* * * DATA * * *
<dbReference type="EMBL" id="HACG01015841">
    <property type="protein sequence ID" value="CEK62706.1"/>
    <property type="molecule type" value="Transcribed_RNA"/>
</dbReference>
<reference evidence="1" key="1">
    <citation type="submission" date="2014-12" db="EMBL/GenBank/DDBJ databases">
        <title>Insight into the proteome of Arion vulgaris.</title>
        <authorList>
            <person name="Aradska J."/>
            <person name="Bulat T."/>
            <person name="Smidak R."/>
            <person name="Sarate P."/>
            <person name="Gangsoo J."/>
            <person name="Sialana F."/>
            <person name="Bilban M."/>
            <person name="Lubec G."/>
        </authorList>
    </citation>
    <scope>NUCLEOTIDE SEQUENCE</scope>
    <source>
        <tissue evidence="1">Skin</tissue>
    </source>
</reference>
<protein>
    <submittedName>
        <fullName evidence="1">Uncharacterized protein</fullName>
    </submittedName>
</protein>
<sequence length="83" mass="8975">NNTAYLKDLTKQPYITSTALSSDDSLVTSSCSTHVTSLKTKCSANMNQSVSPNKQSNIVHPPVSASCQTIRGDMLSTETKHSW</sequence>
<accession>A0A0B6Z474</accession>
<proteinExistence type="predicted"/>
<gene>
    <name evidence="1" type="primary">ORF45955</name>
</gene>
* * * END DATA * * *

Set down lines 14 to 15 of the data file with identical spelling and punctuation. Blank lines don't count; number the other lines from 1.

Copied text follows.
            <person name="Sialana F."/>
            <person name="Bilban M."/>